andythenorth

Eurobricks Knights
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About andythenorth

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    https://www.flickr.com/photos/andythenorth/

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  • Gender
    Male
  • Interests
    Plastic and pixels, and pictures of big stuff :)

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  • Country
    UK
  1. No it won't Motors forcibly slow down or speed up in response to load all the time. When cornering, the variable speed of the inner and outer wheels just varies the load on each motor. Lego motors are just cans in a plastic case, with some gears. They're not precision industrial motors with constant-speed controls. There's nothing there that's going to be significantly damaged in the short term by this setup. One motor might probably draw a few more mA than the other one, and it will run a bit warmer, so if you left the vehicle going round in circles for days, one motor might have a shorter lifespan than the other, but nothing to write home about If you really stalled one, the thermal protection would kick in. I'd love to see Philo comment on the topic, but eh. If the motors were constant-speed each with their own motor driver, then yes, this would be a valid concern, and the vehicle would try and run in a straight line, like a mechanically coupled axle with no diff. But I've run one-motor-per-wheel, quite a lot. If it was a problem, this vehicle with one L motor per-wheel wouldn't turn on a dime Especially given it has no weight over the steer axle, so the steer wheels are prone to floating. But it works fine see the video Sorry for hijacking this thread - I sometimes see a bit of angst in Eurobricks about using multiple motors, it's mostly no drama.
  2. Why?
  3. Eh so that's what 8109 was inspired by. Nice find https://brickset.com/sets/8109-1/Flatbed-Truck
  4. I know! And the red European-style cargo train was just a repeat of the one from 2003! https://brickset.com/sets/4512-1/Cargo-Train And that was a repeat of the one from 1994!! https://brickset.com/sets/4564-1/Freight-Rail-Runner Imagine! And even worse, the heavy haul overhead crane is just a repeat of this crane from 1978! https://brickset.com/sets/165-1/Cargo-Station
  5. Where would the 4 large gear racks be used on a grader? Two of them could raise and lower the circle maybe?
  6. Keep it simple eh? 1 L-Motor per wheel, one gear pair. Very strong, very robust, very easy to repair. Performance (click picture for video) Untitled Gallery of axle construction: https://www.flickr.com/photos/andythenorth/albums/72157649987860696 Easy to regear also. Version with Power Puller wheels (click picture for video)
  7. Convinced me to back it, cheers. Hope this one gets funded.
  8. Are you sure? Sound = energy. More sound = more power diverted to losses, not output at axle. Genuine question, as I don't know the answer.
  9. I'd want to see it in a 2x2 (width, height) form factor, but that makes it very hard to provide BI points for pins, eh? Length, no specific preference.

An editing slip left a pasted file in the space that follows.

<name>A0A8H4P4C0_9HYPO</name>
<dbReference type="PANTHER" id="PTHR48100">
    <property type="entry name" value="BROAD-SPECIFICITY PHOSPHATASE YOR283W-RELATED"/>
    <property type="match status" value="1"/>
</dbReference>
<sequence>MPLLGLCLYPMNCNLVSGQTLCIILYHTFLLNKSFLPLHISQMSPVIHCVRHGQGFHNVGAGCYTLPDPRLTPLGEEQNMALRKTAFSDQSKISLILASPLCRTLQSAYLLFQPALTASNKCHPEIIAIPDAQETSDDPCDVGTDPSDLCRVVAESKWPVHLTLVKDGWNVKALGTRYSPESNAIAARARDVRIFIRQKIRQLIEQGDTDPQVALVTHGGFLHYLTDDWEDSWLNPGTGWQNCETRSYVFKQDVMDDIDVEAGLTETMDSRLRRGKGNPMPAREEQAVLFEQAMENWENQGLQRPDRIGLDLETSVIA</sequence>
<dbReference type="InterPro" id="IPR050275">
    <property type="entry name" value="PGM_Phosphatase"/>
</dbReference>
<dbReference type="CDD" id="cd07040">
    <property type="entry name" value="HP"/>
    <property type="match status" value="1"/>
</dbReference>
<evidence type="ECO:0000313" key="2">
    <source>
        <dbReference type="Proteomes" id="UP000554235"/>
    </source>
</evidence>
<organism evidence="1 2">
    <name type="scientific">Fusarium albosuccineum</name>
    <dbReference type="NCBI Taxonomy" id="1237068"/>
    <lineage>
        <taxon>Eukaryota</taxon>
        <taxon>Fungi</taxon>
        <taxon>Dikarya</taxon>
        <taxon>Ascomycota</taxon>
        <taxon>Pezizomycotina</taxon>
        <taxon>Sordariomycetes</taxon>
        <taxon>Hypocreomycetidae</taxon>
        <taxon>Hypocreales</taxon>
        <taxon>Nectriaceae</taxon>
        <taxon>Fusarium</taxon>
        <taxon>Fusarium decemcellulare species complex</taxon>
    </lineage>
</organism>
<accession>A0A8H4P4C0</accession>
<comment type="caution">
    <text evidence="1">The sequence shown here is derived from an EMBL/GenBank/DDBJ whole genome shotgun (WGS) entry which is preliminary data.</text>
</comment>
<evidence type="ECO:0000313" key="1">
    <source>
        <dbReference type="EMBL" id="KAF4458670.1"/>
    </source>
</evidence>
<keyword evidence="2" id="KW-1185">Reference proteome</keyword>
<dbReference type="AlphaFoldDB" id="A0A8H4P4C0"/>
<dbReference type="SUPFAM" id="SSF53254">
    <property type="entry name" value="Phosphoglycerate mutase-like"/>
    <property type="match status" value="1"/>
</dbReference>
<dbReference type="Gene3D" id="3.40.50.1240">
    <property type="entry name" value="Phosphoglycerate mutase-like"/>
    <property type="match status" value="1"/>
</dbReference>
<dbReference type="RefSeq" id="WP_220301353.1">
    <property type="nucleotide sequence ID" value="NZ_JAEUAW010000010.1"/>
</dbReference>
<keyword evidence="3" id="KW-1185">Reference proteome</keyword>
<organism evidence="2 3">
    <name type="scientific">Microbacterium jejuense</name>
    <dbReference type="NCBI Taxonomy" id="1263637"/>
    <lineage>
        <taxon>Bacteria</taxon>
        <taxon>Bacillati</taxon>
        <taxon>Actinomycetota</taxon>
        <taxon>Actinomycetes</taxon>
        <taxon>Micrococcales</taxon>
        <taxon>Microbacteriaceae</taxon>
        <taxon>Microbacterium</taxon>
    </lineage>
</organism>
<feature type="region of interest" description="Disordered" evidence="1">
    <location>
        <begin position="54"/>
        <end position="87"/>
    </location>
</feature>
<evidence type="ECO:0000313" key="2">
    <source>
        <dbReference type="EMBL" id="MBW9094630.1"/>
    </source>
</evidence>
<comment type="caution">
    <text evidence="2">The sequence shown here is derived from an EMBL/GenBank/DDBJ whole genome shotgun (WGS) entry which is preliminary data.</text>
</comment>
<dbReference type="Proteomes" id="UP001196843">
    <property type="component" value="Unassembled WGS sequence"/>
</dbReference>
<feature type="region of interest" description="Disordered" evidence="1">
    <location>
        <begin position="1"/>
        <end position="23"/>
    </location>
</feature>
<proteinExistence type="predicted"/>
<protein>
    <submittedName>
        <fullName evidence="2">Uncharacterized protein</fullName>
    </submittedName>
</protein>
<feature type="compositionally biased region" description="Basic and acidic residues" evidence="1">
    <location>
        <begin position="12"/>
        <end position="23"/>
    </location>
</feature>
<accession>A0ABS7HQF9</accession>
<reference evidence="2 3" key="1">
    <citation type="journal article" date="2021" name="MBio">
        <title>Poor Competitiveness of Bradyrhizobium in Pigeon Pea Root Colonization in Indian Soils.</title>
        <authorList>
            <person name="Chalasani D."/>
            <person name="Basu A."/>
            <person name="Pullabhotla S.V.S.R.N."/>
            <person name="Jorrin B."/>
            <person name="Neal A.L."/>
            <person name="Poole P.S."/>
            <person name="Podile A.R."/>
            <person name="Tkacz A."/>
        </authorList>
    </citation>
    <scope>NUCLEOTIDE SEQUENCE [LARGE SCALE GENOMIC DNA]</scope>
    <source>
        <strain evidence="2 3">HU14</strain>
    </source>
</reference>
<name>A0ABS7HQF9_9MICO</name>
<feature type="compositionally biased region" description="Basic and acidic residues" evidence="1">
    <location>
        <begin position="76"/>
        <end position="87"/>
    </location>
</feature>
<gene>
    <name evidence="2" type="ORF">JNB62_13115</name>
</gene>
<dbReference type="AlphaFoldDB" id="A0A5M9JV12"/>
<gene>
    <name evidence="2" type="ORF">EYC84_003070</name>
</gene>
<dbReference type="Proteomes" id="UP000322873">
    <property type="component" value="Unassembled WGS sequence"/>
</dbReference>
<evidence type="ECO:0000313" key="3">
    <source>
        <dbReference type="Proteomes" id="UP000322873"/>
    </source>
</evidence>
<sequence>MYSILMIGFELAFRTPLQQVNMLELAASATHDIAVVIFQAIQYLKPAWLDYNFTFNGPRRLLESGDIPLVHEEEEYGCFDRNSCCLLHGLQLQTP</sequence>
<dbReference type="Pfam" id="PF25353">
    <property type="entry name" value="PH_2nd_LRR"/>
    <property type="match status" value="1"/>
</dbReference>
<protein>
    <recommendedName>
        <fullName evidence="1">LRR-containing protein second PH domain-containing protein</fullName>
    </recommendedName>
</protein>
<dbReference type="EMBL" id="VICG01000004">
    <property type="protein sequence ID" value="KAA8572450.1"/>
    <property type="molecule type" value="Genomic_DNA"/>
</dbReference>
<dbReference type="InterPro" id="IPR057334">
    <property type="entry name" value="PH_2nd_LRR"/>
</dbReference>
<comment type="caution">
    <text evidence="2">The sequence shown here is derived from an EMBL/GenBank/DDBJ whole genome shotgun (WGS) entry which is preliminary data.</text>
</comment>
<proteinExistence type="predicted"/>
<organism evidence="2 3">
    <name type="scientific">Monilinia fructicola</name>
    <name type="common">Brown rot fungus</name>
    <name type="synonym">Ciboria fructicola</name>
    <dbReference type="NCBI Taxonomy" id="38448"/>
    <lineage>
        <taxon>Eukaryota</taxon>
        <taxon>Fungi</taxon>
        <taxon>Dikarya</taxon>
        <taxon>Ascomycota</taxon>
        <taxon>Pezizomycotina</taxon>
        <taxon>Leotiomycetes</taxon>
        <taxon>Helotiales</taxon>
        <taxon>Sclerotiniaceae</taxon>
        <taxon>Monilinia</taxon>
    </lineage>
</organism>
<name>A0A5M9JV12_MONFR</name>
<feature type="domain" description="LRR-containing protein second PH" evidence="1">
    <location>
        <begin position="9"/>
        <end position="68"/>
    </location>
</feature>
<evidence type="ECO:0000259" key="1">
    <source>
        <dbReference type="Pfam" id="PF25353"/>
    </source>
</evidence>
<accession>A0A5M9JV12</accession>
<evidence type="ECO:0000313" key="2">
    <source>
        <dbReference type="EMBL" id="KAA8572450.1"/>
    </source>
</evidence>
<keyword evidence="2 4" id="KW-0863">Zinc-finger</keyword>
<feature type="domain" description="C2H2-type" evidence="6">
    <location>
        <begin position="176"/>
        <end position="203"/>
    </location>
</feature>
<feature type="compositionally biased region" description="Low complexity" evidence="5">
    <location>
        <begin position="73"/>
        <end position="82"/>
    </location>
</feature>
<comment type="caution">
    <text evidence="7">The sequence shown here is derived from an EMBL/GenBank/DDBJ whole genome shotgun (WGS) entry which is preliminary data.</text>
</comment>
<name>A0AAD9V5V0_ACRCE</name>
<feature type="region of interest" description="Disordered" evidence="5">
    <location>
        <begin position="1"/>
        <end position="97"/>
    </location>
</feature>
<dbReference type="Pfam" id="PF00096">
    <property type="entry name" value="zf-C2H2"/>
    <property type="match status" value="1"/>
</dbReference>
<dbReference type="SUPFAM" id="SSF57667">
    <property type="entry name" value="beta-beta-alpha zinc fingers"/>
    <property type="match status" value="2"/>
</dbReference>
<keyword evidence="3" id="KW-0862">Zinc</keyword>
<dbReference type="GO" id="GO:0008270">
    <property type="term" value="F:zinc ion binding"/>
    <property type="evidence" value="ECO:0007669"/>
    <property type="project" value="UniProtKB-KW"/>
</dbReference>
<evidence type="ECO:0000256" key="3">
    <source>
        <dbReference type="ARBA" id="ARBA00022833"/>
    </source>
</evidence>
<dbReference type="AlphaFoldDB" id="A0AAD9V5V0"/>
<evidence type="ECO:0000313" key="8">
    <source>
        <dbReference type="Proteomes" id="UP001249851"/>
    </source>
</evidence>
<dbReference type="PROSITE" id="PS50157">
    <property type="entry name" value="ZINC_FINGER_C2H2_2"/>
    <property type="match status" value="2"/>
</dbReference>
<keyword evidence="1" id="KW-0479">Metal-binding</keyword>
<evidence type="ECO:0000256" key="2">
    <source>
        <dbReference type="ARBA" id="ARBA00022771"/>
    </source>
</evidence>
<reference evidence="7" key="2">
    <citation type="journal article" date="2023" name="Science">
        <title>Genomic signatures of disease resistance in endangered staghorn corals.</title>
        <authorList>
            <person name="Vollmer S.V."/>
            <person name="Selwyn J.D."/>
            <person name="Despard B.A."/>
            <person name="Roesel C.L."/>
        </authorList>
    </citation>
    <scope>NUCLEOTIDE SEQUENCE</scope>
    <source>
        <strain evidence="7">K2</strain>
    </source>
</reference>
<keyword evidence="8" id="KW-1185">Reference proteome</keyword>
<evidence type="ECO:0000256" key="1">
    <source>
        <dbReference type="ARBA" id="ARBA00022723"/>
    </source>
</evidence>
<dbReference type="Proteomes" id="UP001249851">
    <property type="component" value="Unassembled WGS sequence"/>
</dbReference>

10. This looks great. I hold out hope that TLG produces a PF 's' motor with roughly these dimensions
  11. Big is mostly a matter of money and patience. There's less creativity or skill in a big model, except to make it structurally strong enough. I've built big, but now I want to build small. I'm hoping that small RC models are more fun, more performant, and don't take 6-12 months to complete (and £££s of bricklink orders also). Too big, too much time, too little result
  12. About 30k or 40k, and the rest built up (out of sight in the attic).
  13. I liked the nod from the tiny 9390 tow truck (2012) to the 8110 unimog (2011) as well http://brickset.com/sets/9390-1/Mini-Tow-Truck
  14. Eh? It's just a neat nod from one set to the other. A hat tip. My kids love this stuff. But yeah, Lego is probably f*cked, let's all give up shall we?
  15. Are you building for realism or playability? And if playability, what kind? It's not an absolute choice of one vs. the other. But more realism in suspension often means less playability. Examples... Building an RC vehicle to drive on an entirely flat floor? Suspension is probably best left out. It's likely more fragile, won't survive crashes so well, makes the drive train more complex, and might be less performant (some types of suspension make power hop and similar issues more likely) Building a fully RC crawler? Yeah, it needs suspension. But the most realistic suspension is maybe not the most performant, or robust. Building a near-scale model of some real vehicle? Then you need the suspension the real vehicle has, or close to it. And it might be fragile, depending on how strong you can make it with Technic parts, or it makes the drive train fragile. But that's just my £0.02. The more you build, the more you form your own views on stuff. My kids re-enact the 'Highway Thru Hell' TV show all the time with the Arocs and the 8285 Wrecker. They rip the suspension off the Arocs regularly, the 8285 doesn't have any suspension, so the wheels stay on that. But the Arocs suspension is neat, the set would be much poorer without it. So eh